Atomic I/O letters column #49Originally published in Atomic: Maximum Power Computing Reprinted here September 2005.
Last modified 16-Jan-2015.
I recently saw a show on TV about developments in the jet engine, specifically the fan blades. They're now so advanced and efficient that the average 747 engine can suck in around 1 tonne of air a second.
Taking this into consideration, and scaling it down to the size of the standard 80x80x25 case fan, why can't the fan makers use the same technology (in plastic form) and make case fans that can suck a brick out of a wall?
Surely someone could copy the fan blade design and make it (and not make it sound like a jet).
On the face of it, a jet-turbine style of fan looks like a great thing to use for ventilation. Jet engines are very good at accelerating air; that's why they produce their maximum thrust (around 28,000 kilograms for current 747 engines, give or take a bit depending on which of the three kinds of engine they are) when the plane's sitting still on the ground, not when it's haring along at 37,000 feet. The purpose of the short duct in front of the main fan of a turbofan engine is, actually, to slow down the incoming air so the fan can grab it better when the plane's moving fast.
You wouldn't want to use a whole multi-stage jet engine design, of course, since there's no reason to actually compress the incoming air if you're not going to squirt fuel into it. You also wouldn't need to make each turbine blade out of one crystal of metal, with a hollow middle for cooling airflow. That's good, 'cos it'd probably drive the unit price up a bit. Just a plastic replica of a turbofan engine's front compressor fan would do.
Jet compressor blades are, however, tuned to drive air in against high backpressure. Air isn't just being squished in there, but it's also feeding a constant fire that pushes the internal pressure up much further.
A fan made to work in a situation like this needs blades with little space between them, essentially so that air trying to get out past one blade will hit another.
This sort of fan, though, isn't actually very efficient, because close-spaced blades have turbulence problems. Each blade stirs up the air that the next one immediately has to plough through. This is one of the reasons why propeller-driven planes (and helicopters) generally have as few prop blades, on as big a prop (or rotor), as possible. As long as gearboxes don't become a problem and you're not really pushing the performance envelope, it's better to have two long blades than three or four shorter ones, as long as the long ones don't hit the ground when you're taxiing.
Some model planes even use single-bladed propellers, generally (but not always!) with a counterweight on the other side of the blade. But that's not a durable design. Even with a counterweight, thrust that moves round and round the shaft ain't good for the bearings.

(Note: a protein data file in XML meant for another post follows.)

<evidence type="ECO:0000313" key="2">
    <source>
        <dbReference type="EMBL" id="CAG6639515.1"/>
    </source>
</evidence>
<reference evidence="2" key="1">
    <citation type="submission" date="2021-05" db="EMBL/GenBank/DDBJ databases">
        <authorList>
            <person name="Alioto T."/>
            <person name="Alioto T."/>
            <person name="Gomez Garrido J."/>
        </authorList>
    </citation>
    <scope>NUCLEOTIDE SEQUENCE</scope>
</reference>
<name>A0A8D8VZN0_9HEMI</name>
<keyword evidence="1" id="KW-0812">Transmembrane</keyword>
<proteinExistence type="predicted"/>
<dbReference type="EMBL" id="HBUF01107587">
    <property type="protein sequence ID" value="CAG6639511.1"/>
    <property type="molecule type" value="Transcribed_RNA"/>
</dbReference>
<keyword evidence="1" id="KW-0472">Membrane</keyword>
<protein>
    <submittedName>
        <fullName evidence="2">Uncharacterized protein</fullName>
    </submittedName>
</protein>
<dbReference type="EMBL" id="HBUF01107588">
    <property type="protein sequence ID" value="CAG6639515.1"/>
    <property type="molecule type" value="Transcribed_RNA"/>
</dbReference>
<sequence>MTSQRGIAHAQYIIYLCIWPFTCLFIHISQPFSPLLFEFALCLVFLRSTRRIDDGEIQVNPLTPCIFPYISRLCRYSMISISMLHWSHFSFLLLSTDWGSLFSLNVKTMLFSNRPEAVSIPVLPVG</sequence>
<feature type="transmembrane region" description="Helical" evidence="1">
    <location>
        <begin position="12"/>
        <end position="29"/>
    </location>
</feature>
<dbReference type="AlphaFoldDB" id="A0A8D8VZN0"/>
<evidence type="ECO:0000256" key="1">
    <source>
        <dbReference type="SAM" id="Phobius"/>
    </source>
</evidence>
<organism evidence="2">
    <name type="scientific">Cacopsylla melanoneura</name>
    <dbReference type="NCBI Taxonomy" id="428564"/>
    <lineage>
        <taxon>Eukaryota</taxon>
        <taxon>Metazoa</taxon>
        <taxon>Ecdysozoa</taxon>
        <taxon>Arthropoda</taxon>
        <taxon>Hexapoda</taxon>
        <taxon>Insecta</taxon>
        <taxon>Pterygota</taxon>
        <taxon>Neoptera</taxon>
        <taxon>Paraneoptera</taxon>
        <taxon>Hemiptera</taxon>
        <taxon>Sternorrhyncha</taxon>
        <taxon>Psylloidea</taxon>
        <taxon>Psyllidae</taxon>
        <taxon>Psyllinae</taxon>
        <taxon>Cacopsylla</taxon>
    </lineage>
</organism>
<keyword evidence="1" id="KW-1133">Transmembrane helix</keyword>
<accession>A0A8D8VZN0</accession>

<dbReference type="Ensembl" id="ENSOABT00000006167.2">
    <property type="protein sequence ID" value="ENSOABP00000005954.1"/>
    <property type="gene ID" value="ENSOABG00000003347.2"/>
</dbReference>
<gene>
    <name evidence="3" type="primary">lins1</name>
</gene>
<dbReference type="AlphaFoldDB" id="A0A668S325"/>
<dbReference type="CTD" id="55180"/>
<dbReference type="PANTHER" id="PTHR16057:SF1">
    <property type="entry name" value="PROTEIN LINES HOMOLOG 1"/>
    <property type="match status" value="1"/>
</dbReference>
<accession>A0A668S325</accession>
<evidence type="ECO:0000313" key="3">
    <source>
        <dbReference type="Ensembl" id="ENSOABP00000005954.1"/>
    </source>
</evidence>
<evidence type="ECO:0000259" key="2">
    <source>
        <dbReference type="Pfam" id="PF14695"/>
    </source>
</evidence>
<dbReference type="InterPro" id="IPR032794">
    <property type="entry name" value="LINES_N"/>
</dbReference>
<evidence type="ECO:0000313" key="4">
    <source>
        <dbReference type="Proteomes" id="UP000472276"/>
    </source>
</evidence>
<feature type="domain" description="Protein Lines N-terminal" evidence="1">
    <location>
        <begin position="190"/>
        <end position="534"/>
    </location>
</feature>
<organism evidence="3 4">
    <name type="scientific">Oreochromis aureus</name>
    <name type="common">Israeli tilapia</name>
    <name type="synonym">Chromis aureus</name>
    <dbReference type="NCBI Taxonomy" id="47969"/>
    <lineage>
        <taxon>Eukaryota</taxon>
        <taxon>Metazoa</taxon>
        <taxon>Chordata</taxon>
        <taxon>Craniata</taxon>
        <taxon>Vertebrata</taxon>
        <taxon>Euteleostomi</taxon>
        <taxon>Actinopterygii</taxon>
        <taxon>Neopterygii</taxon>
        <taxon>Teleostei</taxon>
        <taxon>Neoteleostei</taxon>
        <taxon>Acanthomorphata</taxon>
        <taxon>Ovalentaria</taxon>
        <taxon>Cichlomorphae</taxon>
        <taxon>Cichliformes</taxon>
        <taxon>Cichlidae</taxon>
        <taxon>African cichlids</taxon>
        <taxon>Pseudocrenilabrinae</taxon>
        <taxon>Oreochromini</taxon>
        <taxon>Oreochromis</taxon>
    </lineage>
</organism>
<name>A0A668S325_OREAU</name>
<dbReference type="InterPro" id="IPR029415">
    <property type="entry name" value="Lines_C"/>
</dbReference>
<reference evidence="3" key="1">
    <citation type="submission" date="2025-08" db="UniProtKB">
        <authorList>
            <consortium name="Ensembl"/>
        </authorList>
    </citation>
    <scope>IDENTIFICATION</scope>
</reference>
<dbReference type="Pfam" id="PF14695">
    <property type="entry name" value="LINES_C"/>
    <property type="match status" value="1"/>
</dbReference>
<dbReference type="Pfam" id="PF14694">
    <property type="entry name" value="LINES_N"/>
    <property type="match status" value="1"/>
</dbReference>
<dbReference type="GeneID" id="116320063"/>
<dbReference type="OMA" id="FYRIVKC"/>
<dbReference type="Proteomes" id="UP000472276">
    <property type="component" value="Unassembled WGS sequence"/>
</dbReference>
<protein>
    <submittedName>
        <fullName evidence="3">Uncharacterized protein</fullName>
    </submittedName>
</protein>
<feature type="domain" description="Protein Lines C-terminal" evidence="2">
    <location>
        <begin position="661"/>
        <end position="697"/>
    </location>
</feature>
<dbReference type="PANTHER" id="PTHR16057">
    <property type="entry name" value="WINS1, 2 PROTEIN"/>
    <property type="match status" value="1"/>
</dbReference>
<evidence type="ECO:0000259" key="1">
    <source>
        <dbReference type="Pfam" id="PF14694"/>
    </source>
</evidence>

Close-spaced blades can be optimised to work OK at some particular very high speed (as they do in jet engines), but at lower speeds you can't do the same tricks with shock waves and resonances, and in a computer application you don't need that kind of fan design, anyway.
Computer fans are generally driving air against the pretty light resistance of the stuff inside the case, and the fan grilles. They can therefore get away with having fewer, broader blades, with gaps between them to keep the low-speed efficiency up (and the turbulence noise down). For low pressure air-moving, the computer fan design works better.
I bought a high-tech remote controlled pedestal fan, once. It's got thin compressor-style blades. It makes a lot more noise than a normal cheap fat-bladed fan, and moves a lot less air.
(Oh, and before people start e-mailing it to me again - yes, I have seen this most excellent page.)
I have a reasonably fast computer. Athlon XP 1700+, Radeon 9600 Pro (not overclocked), 512Mb RAM, and a nice WD 8Mb buffer hard drive. Not too shabby for playing most games. But, recently, I've run into a problem where when I start up a game when the 3D engine starts going, then entire display goes, for lack of a better word, wonky:
I can still see some of the goodness that I cannot now play. For example, the lovely Lord of the Rings title screen, that now has blue and red and green sparklies. Not what Tolkien had in mind, I think.
The problem stays with the computer into Windows 2000 after I shut down the game. But all I have to do is restart the computer, and everything works fine, I can play with all of my Rohirrim and orcs again.
Do you know what might cause this problem? I thought at first maybe the power supply (which is a generic 300-350 watt unit) might be the problem, or I thought it might be my monitor. I ruled out the monitor, since Print catches it too.
It's conceivable that the PSU's the problem; flaky power can cause many strange symptoms.
If the card screwed up every single time you used 3D mode, I'd suspect bad RAM or a dying main chip (you can get similar symptoms by over-overclocking a video card). If it doesn't happen all the time, though, my chief hardware suspect would definitely be the PSU. Could be a thermal problem, though; if the video card fan's dying, that might account for it.